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Deciphering the Apple rumour mill

posted 11 Sep 2012, 04:25 by Mpelembe Admin   [ updated 11 Sep 2012, 04:26 ]
 
Prior to the launch of Apple's highly anticipated iPhone 5, we look at how rumours about the iconic product have proliferated on the Web.
 
APPLE-RUMOURS - Here is it is... Apple's new iPhone 5.

Or wait, sorry, this is the one. or maybe it's this one. or that guy, or even this last little fella. Alright, so maybe I'm clueless.

It's easy to get confused though. There's a legion of Apple-obsessed rumour websites out there, with equally obsessed fans who spend hours browsing and commenting on the latest leaks and whispers.

This chatter usually comes to a frenzy right before a major product release, like the imminent iPhone 5 launch.

Tech blogger Josh Ong.

 GADGET EDITOR, THENEXTWEB.COM, JOSH ONG, SAYING:

"The hype is increasing as Apple's products become much more mainstream. So, whereas, there was a small, loyal fan base of Mac users originally, now I think with the iPhone iPad, you have millions of people that are being reached that want to know when they can get the next new thing. At the same time, Apple continues to be extremely secretive, and I think that creates a forbidden fruit."

No site has a perfect track record when it comes to rumours, but get it right, and suddenly you are gold, like 9to5MAC.com after predicting the aluminum iMac.

Popular hardware site Anandtech takes a more analytical approach to its iPhone 5 predictions, using the history of the iPhone's evolution to forecast a modest processor upgrade instead of a generational overhaul.

But fresh leaks suggest that may not be the case, with a new A6 processor built in to help power the new handset.

With Apple now the world's biggest company ever, Reuters has its own crack team of reporters, sniffing out leads in the tech industry.

REUTERS REPORTER, JON GORDON, SAYING:

"Inside each new generation of Apple product is a myriad of highly specialised components, many built right here in Asia. Our job as reporters is to find anonymous sources within the hundreds of companies that make up that supply chain and get that secret information before it goes public"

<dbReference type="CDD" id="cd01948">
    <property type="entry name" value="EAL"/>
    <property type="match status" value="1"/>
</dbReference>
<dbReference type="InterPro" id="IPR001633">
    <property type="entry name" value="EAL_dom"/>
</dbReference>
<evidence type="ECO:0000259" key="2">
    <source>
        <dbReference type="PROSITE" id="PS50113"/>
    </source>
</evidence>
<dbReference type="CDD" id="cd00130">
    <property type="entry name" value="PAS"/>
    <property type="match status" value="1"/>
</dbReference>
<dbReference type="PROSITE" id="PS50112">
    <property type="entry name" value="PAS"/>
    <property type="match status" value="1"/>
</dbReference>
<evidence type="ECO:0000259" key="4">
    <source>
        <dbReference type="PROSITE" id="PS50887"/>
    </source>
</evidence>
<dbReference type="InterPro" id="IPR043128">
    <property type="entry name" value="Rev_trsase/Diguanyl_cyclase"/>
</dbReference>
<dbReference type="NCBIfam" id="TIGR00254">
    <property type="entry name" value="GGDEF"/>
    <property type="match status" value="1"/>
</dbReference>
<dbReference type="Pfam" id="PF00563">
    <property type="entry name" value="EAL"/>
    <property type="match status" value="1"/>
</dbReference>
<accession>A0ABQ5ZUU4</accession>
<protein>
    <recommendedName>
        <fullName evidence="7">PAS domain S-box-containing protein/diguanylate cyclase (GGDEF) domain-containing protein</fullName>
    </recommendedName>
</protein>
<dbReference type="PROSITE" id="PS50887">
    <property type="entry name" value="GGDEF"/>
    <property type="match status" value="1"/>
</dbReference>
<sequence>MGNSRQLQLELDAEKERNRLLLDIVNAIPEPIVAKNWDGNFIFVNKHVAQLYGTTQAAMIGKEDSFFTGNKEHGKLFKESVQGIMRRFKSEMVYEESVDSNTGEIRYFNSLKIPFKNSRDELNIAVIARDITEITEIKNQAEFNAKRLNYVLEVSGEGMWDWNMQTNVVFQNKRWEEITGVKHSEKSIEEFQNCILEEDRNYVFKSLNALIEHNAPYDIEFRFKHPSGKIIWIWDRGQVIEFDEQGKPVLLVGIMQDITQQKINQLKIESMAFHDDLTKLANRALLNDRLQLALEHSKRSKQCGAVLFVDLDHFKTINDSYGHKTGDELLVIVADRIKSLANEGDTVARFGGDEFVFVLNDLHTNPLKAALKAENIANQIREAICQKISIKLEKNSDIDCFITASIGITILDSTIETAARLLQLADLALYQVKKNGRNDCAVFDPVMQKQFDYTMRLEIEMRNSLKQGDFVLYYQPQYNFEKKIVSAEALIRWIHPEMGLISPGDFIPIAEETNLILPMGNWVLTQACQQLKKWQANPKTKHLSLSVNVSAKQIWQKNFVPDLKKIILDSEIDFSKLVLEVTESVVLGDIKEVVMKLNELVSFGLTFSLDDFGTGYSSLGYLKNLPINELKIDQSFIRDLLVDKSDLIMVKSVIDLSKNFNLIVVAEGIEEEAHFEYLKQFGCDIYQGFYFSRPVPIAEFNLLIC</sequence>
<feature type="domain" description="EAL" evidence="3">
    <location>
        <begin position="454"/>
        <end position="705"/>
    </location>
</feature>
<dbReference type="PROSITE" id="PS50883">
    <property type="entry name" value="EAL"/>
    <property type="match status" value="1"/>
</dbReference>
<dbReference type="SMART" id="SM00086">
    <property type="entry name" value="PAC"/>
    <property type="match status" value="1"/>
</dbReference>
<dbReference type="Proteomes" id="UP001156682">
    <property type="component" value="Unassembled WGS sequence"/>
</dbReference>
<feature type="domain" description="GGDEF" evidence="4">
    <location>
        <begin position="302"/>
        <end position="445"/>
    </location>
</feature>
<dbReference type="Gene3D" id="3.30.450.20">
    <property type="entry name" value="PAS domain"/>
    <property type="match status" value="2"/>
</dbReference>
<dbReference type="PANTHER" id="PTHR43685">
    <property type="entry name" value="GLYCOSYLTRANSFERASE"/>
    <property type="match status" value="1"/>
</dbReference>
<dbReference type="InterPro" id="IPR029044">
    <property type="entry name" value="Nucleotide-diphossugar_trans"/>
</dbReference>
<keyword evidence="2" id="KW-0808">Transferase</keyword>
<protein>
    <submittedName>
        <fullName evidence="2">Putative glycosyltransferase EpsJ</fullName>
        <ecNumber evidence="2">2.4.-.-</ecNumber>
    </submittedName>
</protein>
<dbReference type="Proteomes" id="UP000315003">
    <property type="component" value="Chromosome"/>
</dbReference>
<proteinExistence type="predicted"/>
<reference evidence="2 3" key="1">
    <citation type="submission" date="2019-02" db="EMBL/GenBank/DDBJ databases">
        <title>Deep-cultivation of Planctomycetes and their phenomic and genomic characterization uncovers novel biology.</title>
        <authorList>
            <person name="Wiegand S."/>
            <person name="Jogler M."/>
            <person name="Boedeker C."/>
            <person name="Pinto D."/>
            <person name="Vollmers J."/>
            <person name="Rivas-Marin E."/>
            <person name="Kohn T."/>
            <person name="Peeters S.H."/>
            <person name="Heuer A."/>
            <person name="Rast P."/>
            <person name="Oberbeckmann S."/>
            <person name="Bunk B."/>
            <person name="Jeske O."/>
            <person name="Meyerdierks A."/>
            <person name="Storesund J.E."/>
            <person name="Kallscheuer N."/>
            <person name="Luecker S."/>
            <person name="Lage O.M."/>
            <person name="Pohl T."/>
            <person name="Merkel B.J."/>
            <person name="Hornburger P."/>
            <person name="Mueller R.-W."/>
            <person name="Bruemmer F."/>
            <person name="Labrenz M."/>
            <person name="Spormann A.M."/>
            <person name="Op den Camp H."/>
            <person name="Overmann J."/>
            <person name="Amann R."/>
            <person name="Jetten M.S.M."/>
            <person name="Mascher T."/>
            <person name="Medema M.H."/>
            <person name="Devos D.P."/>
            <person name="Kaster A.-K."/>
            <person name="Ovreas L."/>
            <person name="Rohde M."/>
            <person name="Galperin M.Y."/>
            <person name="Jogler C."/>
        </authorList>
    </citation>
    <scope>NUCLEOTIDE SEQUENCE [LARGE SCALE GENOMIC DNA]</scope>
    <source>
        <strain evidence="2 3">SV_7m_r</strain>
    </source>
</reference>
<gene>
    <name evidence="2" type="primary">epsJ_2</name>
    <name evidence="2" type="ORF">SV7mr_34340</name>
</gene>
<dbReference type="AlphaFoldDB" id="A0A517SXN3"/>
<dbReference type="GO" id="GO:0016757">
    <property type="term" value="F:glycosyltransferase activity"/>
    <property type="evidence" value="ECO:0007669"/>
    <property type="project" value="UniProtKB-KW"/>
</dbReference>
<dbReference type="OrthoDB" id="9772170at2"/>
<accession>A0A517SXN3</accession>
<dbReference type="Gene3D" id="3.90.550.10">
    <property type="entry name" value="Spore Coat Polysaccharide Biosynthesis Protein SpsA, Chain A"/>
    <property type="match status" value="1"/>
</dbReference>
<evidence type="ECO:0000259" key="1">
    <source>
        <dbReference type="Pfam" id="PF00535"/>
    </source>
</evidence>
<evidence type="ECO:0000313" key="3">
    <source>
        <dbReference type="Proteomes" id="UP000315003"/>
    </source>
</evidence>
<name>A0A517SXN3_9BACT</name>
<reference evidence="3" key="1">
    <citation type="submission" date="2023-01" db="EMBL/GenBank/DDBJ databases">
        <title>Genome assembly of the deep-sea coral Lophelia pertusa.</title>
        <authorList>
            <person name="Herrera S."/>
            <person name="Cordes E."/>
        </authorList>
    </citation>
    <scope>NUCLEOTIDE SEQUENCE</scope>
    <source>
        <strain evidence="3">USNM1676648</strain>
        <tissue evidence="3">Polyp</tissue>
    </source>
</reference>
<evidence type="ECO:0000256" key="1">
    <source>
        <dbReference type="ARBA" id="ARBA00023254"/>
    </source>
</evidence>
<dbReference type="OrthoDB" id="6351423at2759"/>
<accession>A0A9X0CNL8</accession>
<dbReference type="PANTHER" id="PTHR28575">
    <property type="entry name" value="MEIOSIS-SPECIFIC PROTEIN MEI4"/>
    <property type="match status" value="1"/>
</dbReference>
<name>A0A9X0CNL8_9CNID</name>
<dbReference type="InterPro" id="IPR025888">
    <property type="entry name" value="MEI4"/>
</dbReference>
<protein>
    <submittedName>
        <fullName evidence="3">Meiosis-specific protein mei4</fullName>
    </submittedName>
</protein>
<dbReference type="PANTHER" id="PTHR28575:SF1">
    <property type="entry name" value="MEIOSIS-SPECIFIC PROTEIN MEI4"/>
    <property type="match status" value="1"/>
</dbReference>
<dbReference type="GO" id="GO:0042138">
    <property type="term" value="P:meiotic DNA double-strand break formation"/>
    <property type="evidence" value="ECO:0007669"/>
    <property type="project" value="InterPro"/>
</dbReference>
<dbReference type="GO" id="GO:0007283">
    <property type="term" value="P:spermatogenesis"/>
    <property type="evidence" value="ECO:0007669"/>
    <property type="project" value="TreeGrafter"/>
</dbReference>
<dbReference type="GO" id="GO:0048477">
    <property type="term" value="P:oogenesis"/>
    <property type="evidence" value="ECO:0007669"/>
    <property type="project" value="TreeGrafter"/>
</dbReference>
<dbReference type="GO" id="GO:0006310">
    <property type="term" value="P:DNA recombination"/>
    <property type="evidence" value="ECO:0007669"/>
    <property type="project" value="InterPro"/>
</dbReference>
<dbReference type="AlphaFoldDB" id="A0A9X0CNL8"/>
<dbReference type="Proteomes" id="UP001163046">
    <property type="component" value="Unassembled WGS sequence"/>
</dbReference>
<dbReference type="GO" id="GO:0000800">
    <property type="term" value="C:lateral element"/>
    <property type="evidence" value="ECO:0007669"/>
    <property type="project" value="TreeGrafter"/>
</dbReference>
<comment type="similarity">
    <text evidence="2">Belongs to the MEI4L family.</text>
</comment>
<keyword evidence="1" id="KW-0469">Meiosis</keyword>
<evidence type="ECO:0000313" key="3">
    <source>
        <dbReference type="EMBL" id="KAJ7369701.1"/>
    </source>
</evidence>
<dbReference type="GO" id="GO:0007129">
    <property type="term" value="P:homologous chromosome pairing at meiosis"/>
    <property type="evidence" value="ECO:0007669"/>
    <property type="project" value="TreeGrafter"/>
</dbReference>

In Korea or Japan, we might get advance info on the LCD panels.

In China, the maker of the metallic chassis, could give us final phone dimensions.

And in Taiwan, it might be an optical camera part maker who gives us the megapixel count. But even then sometimes everybody gets it wrong.

EDITOR IN CHIEf, MACRUMORS.COM, ERIC SLIVKA, SAYING:

"Things move pretty quickly in the rumour world, and sites certainly develop a reputation. So people are going to get stuff wrong from time to time, but your reputation is based on how consistently you're right, as opposed to how consistently you're wrong, and how well you are vetting the rumors, and things like that, so you definitely want to be careful what you're writing about."

Take Digitimes, one of Taiwan's leading rumour sites... not exactly known for getting it right.

The best example of a rumour that everybody got wrong was the widely expected iPhone launch one year ago.

Instead we of course got the iPhone 4S, a disappointment to many fans at the time.

This time around, the iPhone 5 release is a sure bet... and for the rumour sites, the mistakes of old are long forgotten. Readers are flocking back to the forums hungry for more news about their next Apple purchase.

Jon Gordon for Reuters.

ENDS

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